It was another blustery day down at Riverwoods as the mighty U16s took to the Marlow first team pitch in front of their numerous adoring fans, including a growing set of teenage groupies eager to get a glimpse of their young rugby heroes. Some experienced rugby pundits have called this Marlow team the France of the U16 rugby circuit. So which Marlow would turn up today? The confident, offloading, hard-tackling team that we saw last week against Chinnor, or the brittle, under-confident team that we saw away to Henley. Read on to find out........
Early signs were good. Marlow kicked off and quickly won back possession. There followed an extended period of Marlow play with the home team dominating in the forward play. They had the vast majority of the possession and all of the territory but found themselves unable to capitalise with any points. Would they be made to pay for their lack clinical finishing ability? It wasn't until the 15th minute that Maidenhead even got into the Marlow half. But despite all of the early dominance from Marlow, it was Maidenhead that made the opening score. It was a difficult day for the kickers and Maidenhead failed to convert their try.
Marlow heads never looked like dropping despite the Maidenhead score against the run of play. They restarted strongly and some good backs play saw a returning Harry Martin romp over in the right corner to the delight of the Marlow fans. It was like he had never been away, and clearly all the nagging from the Marlow Head Coach to player and parent was reaping rewards. The conversion was missed by a disappointed Henry Waghorn in the strong cross/tail wind and the scores remained level at 5 - 5. Being a friendly fixture, the Marlow coaching team continued to ring the changes which disrupted the structure of the team somewhat. However, it was one of the substitutes, a rampaging and resurgent Milo Connolly that drove over in the left corner to give Marlow the lead. Once more, the conversion was missed, but without any reproach for Henry Waghorn due to the conditions. As the half time whistle sounded, Marlow held a 10 - 5 lead.
French undercurrents surfaced and a worryingly under-confident Marlow took to the field for the second half. They seemed to have forgotten how to tackle and were constantly standing off from the opposing ball carrier. It was unsurprising, therefore, when Maidenhead crossed the try line within a couple of minutes of the second half starting. The resulting conversion was once again missed and the scores were level at a nail biting 10 - 10. Marlow were now battling into a strong head wind and found it difficult to make territory. However, it was again the returning Harry Martin who looked most like scoring for Marlow. His pace and strength at centre were most welcomed. He sprinted through from the Maidenhead 22 to score close to the posts. Kicking duties were exchanged from Waghorn to Selman. It was a far easier opportunity than the ones presented to young Waghorn, but Kit Selman duly knocked the ball between the sticks to make the score 17 -10 to Marlow.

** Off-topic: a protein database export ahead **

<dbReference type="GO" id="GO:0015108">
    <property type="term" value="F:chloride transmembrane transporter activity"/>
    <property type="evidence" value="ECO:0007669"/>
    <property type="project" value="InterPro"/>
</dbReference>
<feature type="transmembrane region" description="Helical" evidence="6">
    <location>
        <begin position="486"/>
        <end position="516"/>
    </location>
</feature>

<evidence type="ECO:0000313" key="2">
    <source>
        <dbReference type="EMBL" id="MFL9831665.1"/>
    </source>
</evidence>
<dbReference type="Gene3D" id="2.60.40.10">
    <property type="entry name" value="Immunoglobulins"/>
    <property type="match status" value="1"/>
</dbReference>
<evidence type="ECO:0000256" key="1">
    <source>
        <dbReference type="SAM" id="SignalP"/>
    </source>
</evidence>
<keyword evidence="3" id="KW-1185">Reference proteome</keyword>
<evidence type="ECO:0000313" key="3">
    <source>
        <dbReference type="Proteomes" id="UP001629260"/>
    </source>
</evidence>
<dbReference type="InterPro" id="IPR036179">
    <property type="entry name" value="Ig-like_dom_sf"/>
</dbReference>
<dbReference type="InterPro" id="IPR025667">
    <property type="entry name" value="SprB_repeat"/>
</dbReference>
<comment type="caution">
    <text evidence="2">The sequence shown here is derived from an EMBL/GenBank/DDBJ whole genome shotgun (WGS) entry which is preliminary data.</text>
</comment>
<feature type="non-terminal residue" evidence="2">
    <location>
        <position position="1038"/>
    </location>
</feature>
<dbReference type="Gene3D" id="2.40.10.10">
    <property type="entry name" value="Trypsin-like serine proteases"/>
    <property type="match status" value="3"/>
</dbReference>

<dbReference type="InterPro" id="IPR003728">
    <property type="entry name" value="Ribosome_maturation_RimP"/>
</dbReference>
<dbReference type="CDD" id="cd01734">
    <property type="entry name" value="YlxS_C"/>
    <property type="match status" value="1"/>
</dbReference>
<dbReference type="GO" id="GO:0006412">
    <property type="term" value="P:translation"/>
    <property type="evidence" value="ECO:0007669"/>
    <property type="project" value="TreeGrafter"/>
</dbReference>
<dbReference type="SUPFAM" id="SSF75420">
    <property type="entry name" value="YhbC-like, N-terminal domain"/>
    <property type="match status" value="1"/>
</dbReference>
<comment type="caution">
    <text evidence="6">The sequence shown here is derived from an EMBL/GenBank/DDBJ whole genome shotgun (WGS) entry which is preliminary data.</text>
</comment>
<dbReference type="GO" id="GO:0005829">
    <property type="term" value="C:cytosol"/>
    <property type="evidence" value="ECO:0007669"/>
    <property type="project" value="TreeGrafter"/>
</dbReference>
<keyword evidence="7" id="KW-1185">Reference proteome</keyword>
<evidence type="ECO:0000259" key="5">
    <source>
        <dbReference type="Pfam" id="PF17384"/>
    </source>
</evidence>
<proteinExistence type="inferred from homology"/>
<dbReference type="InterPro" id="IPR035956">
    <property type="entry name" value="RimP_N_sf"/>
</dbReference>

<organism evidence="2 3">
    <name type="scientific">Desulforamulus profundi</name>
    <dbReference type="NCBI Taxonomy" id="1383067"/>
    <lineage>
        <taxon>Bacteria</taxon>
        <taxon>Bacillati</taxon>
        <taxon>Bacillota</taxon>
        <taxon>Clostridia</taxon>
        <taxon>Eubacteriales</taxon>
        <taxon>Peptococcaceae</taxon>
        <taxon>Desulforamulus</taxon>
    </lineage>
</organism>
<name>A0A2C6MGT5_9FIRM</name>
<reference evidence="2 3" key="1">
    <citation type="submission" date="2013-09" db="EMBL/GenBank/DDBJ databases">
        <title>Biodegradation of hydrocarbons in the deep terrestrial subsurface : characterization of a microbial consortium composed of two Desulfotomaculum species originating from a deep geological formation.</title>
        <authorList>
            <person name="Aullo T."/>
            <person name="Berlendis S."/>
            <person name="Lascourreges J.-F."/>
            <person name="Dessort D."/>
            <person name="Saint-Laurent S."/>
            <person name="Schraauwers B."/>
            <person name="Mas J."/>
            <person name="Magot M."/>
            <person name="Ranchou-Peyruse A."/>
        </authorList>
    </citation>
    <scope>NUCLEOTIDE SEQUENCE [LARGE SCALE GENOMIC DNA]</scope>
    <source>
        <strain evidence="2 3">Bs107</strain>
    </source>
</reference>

They say that refereeing decisions will even themselves out over the season. Far be it for this match reporter to criticise any of the refereeing team, but Waghorn Snr seemed determined to make amends for his touch judge error last week. He failed to see a clear knock on by Maidenhead on the Marlow 22. A couple of phases later, and partly due to some sloppy Marlow defending, Maidenhead duly scored and then converted. The score was now finally balanced at 17 - 17 with not much more than 15 minutes on the clock. Maidenhead looked by far the more likely team to go on and win the game, what with the wind at their backs and the Marlow team donning their berets and singing la Marseillaise. It was hardly surprising, then, when Maidenhead scored barely a minute later. The conversion was missed and the score was 17 - 22.
And perhaps in previous seasons it may have been there that the story ended. But this Marlow shrugged off their gallicness and put their shoulders to the grindstone. Determined Marlow play saw repeated attacks at the Maidenhead line. A forward pick and go surely saw Sam Tuckerman touch down but the referee was unable to award the try as he couldn't see the grounding. A TMO, or a helpful touch judge, would surely have awarded the try to Marlow. But since television technology has yet to filter down to the U16 age group, the score remained 17 - 22. As the clock ticked through the final 70 minute mark, all Maidenhead had to do was win possession and kick the ball out. However, repeated Maidenhead infringements saw Marlow awarded with three consecutive penalties that enabled them to gain territory and put themselves in with a chance of scoring. With the clock in the red, Sam Tuckerman drove over and grounded the ball in the left corner, scoring the try he had been denied moments earlier. At 22 - 22, Kit Selman was handed the kicking tee. His moment of glory and groupie adulation was before him. Unfortunately, the conditions defeated him and the attempt drifted wide. The final whistle blew to close a scintillating encounter. At 22 - 22, the score was a fair reflection of the match and both sets of players and supporters could feel satisfied. Rugby had been the true winner. :)
There were numerous strong performances from Marlow players. Tuckerman can feel aggrieved not to have scored two tries; Connolly and Simpson were once again imperious in their gritty forward play. Arnold looked dependable at full back and made some very strong forward runs, including one which resulted in an outrageous offload and the second Martin try. He was a strong contender for man of the match and just misses out by a whisker to Harry Martin who looked magnificent at centre, scoring two very well deserved tries. Welcome back Harry.